Project no. 314
FEM Design Considerations for Sustainable Aircraft
S. Amoutzidis 1, R. Singh 2, N. Wiegman 2
1 DTU Sustainable Energy , Technical University of Denmark
2 DTU Electrical Engineering, Technical University of Denmark
Aircraft are one of the primary modes of transportation in our modern world. It is also one of
the final means of transport to be hybridized or electrified. Conventional aircrafts consume
large amount of fossil fuels, whilst their mechanical components demand high maintenance
and material cost. We aim to bring state-of-the-art electromagnetic technologies to the
aviation sector, enabling a new era of flight.
The nature of flight desires a different optimal design than a stationary application, or even a
land- or water-based vehicle. We are working towards improving existing technologies for
use with aircraft, both the on-board Electric Power and Propulsion System (EPPS) and the
stationary Recharging System (RS). We are working with different companies around the
world on improving these technologies. We propose a system to modify a current aircraft
design for long-range, Electric Vertical Takeoff and Landing (eVTOL) flight. A VTOL aircraft
can land nearly anywhere, while retaining the range and cruise speed advantages of
conventional, wing-bourne flight.
SYSTEM DESIGN CHALLENGES
Any aircraft goes through a routine before, during, and after flight. Normally, this means
maintenance, refueling, pre-flight checks, and many other things in addition to actual flight.
As we have Electrical Engineering backgrounds, we focused on the electrical aspects of
both the aircraft EPPS and RS.
The VTOL flight plan creates two very different power and speed requirements for the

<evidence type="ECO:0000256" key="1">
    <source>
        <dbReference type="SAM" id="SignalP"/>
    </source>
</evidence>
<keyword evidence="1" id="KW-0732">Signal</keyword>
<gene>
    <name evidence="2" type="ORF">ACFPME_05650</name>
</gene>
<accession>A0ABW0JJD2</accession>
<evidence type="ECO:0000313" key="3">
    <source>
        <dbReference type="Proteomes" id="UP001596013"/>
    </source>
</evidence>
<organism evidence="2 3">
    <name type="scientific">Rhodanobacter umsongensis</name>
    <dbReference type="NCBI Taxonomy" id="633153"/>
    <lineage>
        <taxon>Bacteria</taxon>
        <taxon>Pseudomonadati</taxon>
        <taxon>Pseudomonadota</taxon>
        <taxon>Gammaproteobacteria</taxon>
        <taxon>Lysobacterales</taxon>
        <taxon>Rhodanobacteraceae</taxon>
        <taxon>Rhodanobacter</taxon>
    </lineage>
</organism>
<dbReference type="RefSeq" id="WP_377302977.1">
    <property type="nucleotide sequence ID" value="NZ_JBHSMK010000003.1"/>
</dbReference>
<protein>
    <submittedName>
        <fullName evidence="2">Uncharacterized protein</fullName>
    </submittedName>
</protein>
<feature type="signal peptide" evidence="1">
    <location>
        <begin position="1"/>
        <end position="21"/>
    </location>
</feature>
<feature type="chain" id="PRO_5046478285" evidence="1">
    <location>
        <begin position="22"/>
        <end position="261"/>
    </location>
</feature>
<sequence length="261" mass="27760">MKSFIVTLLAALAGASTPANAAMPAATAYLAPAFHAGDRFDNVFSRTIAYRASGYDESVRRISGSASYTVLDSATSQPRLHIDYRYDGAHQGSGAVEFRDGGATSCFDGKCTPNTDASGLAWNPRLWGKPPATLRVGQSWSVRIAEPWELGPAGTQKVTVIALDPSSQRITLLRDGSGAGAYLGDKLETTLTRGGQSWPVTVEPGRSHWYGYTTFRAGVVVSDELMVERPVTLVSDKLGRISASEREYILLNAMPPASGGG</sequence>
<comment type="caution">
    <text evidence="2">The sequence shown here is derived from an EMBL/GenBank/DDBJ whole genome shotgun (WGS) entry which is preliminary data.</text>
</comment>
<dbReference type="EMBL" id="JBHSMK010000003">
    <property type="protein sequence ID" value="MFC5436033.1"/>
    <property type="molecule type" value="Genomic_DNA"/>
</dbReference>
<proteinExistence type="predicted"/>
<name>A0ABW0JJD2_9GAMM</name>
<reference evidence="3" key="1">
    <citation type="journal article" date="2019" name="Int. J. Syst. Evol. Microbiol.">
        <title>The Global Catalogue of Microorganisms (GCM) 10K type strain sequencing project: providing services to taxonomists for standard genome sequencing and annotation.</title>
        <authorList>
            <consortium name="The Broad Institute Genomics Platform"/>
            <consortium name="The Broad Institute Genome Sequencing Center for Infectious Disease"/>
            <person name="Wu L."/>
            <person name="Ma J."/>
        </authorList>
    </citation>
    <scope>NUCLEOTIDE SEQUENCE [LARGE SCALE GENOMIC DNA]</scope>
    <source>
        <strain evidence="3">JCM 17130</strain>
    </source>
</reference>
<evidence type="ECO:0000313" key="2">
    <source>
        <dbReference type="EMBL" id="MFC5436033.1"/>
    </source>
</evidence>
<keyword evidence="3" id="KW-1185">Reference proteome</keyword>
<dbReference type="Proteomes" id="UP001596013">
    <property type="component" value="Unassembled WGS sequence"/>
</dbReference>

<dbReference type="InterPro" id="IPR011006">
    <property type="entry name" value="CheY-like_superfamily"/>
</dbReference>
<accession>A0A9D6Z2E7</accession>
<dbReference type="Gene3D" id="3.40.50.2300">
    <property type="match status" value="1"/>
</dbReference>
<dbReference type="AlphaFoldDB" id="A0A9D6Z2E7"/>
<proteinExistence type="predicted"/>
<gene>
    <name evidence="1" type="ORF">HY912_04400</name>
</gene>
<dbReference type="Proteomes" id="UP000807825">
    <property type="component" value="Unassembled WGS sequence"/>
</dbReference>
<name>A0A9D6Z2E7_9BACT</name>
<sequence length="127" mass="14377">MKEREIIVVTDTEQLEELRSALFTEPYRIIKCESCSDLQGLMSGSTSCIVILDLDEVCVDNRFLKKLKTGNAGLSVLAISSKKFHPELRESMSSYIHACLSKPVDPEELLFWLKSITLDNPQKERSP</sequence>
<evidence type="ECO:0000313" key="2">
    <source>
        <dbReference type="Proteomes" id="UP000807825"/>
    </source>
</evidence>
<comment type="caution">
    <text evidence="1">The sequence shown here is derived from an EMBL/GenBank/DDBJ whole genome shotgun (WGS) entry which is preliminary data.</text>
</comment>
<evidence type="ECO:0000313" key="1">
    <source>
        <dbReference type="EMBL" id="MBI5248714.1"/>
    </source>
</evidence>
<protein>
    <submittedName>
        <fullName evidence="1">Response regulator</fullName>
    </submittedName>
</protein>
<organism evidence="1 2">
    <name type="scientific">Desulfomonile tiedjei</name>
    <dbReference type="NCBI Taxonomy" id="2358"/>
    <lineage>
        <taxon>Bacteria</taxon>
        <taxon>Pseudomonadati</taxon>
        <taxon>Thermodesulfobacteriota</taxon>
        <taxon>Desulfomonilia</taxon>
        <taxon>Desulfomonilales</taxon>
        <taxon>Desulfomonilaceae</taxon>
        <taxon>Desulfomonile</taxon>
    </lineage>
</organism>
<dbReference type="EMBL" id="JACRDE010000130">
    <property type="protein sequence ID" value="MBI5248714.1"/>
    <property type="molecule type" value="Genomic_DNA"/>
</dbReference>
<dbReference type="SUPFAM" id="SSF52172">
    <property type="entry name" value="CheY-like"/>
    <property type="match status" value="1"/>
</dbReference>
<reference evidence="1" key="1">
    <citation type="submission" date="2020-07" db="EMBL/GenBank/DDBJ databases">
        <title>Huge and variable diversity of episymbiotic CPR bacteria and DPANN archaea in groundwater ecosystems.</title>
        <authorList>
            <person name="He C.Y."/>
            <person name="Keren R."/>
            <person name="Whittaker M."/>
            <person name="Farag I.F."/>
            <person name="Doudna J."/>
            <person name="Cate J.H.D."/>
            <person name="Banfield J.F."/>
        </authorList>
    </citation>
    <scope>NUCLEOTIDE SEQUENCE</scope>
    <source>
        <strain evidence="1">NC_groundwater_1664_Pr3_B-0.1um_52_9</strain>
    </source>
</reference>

EPPS, with separate motor efficiencies at each operating point. Creating a near-optimal
motor design for these two operating points will increase the overall aircraft range, hopefully
increasing the adoption rate of electric aircraft technology.
Energy storage is important to the RS, because it enables a lower power, longer usage of
the grid electricity, reducing stresses on the local power system. Flywheels utilizing a
Motor/Generator (M/G) have some advantages like high power and energy densities, longer
life, and broader range of operating temperature over conventional batteries. The M/G can
be improved through the use of Magnetic couplings (MCs), which can transfer torque without
physical contact, thereby reducing chance of damage and increasing the lifetime of the RS.
Improving the RS makes large-scale implementation of electric aircraft possible.
Our analysis of these EPPS and RS components focuses on using FEM to increase of
system’s performance with better utilization of existing resources. Under the scope of
sustainable designing, a similar amount of materials were utilized, while still increasing the
performance solely by improvement of each component’s geometry. Our solution helps to
create a progressive, sustainable aircraft for the future.